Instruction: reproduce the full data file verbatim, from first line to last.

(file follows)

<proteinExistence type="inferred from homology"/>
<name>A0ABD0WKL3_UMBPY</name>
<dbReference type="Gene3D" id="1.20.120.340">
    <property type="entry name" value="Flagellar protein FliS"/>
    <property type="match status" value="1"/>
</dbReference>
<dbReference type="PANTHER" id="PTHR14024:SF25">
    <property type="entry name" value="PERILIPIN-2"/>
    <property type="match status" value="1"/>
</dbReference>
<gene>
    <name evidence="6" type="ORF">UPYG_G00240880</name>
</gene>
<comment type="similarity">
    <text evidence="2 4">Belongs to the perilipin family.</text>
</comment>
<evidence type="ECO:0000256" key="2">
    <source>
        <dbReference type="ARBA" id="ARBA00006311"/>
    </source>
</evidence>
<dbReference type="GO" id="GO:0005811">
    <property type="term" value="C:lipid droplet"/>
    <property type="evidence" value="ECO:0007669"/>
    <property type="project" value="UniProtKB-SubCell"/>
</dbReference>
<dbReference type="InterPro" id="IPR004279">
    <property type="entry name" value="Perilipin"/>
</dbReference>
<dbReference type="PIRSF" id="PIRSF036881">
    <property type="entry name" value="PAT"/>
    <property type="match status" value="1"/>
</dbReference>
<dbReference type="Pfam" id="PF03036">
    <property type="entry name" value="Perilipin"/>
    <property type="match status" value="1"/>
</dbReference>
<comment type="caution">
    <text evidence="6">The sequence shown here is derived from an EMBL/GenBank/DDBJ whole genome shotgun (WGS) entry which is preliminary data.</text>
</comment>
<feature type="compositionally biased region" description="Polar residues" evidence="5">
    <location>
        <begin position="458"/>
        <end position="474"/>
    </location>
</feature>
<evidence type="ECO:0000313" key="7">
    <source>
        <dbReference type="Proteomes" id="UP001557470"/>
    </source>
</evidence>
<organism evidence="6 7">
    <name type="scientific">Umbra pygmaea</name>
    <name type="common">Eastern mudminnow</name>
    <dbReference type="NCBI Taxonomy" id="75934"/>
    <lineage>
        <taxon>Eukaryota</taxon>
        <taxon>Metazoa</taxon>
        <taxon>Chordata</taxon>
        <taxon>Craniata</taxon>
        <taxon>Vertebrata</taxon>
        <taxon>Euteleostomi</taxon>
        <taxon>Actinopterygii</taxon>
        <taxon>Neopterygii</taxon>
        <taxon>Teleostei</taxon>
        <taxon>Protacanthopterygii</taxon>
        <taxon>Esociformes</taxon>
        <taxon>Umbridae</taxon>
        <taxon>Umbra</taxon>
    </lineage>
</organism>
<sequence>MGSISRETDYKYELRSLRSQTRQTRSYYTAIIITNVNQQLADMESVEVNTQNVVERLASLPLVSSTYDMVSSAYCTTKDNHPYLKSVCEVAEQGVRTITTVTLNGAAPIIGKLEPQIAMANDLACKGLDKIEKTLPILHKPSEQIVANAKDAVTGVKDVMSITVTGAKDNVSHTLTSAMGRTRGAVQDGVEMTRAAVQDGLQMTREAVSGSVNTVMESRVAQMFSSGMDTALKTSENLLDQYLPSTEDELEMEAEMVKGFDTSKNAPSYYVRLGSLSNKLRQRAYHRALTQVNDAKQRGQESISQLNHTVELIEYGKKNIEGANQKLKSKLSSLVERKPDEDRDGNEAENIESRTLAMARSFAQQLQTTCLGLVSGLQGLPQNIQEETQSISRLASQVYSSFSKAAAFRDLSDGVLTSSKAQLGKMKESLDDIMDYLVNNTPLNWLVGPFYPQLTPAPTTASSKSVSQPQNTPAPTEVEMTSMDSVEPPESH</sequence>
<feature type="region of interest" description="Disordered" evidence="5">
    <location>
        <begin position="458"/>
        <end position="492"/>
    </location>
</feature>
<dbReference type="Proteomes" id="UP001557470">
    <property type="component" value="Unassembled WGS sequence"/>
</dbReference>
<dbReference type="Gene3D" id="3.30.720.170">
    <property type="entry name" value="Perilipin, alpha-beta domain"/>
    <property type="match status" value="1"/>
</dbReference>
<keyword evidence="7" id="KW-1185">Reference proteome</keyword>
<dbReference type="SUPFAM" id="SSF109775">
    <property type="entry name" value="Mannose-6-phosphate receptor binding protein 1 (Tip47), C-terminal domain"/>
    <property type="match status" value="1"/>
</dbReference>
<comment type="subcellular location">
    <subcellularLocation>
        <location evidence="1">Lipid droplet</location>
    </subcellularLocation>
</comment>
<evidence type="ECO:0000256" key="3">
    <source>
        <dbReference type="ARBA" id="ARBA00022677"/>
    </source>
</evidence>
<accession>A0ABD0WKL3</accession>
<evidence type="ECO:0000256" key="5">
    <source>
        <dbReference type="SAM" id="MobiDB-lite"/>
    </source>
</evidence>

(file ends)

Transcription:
<proteinExistence type="inferred from homology"/>
<name>A0ABD0WKL3_UMBPY</name>
<dbReference type="Gene3D" id="1.20.120.340">
    <property type="entry name" value="Flagellar protein FliS"/>
    <property type="match status" value="1"/>
</dbReference>
<dbReference type="PANTHER" id="PTHR14024:SF25">
    <property type="entry name" value="PERILIPIN-2"/>
    <property type="match status" value="1"/>
</dbReference>
<gene>
    <name evidence="6" type="ORF">UPYG_G00240880</name>
</gene>
<comment type="similarity">
    <text evidence="2 4">Belongs to the perilipin family.</text>
</comment>
<evidence type="ECO:0000256" key="2">
    <source>
        <dbReference type="ARBA" id="ARBA00006311"/>
    </source>
</evidence>
<dbReference type="GO" id="GO:0005811">
    <property type="term" value="C:lipid droplet"/>
    <property type="evidence" value="ECO:0007669"/>
    <property type="project" value="UniProtKB-SubCell"/>
</dbReference>
<dbReference type="InterPro" id="IPR004279">
    <property type="entry name" value="Perilipin"/>
</dbReference>
<dbReference type="PIRSF" id="PIRSF036881">
    <property type="entry name" value="PAT"/>
    <property type="match status" value="1"/>
</dbReference>
<dbReference type="Pfam" id="PF03036">
    <property type="entry name" value="Perilipin"/>
    <property type="match status" value="1"/>
</dbReference>
<comment type="caution">
    <text evidence="6">The sequence shown here is derived from an EMBL/GenBank/DDBJ whole genome shotgun (WGS) entry which is preliminary data.</text>
</comment>
<feature type="compositionally biased region" description="Polar residues" evidence="5">
    <location>
        <begin position="458"/>
        <end position="474"/>
    </location>
</feature>
<evidence type="ECO:0000313" key="7">
    <source>
        <dbReference type="Proteomes" id="UP001557470"/>
    </source>
</evidence>
<organism evidence="6 7">
    <name type="scientific">Umbra pygmaea</name>
    <name type="common">Eastern mudminnow</name>
    <dbReference type="NCBI Taxonomy" id="75934"/>
    <lineage>
        <taxon>Eukaryota</taxon>
        <taxon>Metazoa</taxon>
        <taxon>Chordata</taxon>
        <taxon>Craniata</taxon>
        <taxon>Vertebrata</taxon>
        <taxon>Euteleostomi</taxon>
        <taxon>Actinopterygii</taxon>
        <taxon>Neopterygii</taxon>
        <taxon>Teleostei</taxon>
        <taxon>Protacanthopterygii</taxon>
        <taxon>Esociformes</taxon>
        <taxon>Umbridae</taxon>
        <taxon>Umbra</taxon>
    </lineage>
</organism>
<sequence>MGSISRETDYKYELRSLRSQTRQTRSYYTAIIITNVNQQLADMESVEVNTQNVVERLASLPLVSSTYDMVSSAYCTTKDNHPYLKSVCEVAEQGVRTITTVTLNGAAPIIGKLEPQIAMANDLACKGLDKIEKTLPILHKPSEQIVANAKDAVTGVKDVMSITVTGAKDNVSHTLTSAMGRTRGAVQDGVEMTRAAVQDGLQMTREAVSGSVNTVMESRVAQMFSSGMDTALKTSENLLDQYLPSTEDELEMEAEMVKGFDTSKNAPSYYVRLGSLSNKLRQRAYHRALTQVNDAKQRGQESISQLNHTVELIEYGKKNIEGANQKLKSKLSSLVERKPDEDRDGNEAENIESRTLAMARSFAQQLQTTCLGLVSGLQGLPQNIQEETQSISRLASQVYSSFSKAAAFRDLSDGVLTSSKAQLGKMKESLDDIMDYLVNNTPLNWLVGPFYPQLTPAPTTASSKSVSQPQNTPAPTEVEMTSMDSVEPPESH</sequence>
<feature type="region of interest" description="Disordered" evidence="5">
    <location>
        <begin position="458"/>
        <end position="492"/>
    </location>
</feature>
<dbReference type="Proteomes" id="UP001557470">
    <property type="component" value="Unassembled WGS sequence"/>
</dbReference>
<dbReference type="Gene3D" id="3.30.720.170">
    <property type="entry name" value="Perilipin, alpha-beta domain"/>
    <property type="match status" value="1"/>
</dbReference>
<keyword evidence="7" id="KW-1185">Reference proteome</keyword>
<dbReference type="SUPFAM" id="SSF109775">
    <property type="entry name" value="Mannose-6-phosphate receptor binding protein 1 (Tip47), C-terminal domain"/>
    <property type="match status" value="1"/>
</dbReference>
<comment type="subcellular location">
    <subcellularLocation>
        <location evidence="1">Lipid droplet</location>
    </subcellularLocation>
</comment>
<evidence type="ECO:0000256" key="3">
    <source>
        <dbReference type="ARBA" id="ARBA00022677"/>
    </source>
</evidence>
<accession>A0ABD0WKL3</accession>
<evidence type="ECO:0000256" key="5">
    <source>
        <dbReference type="SAM" id="MobiDB-lite"/>
    </source>
</evidence>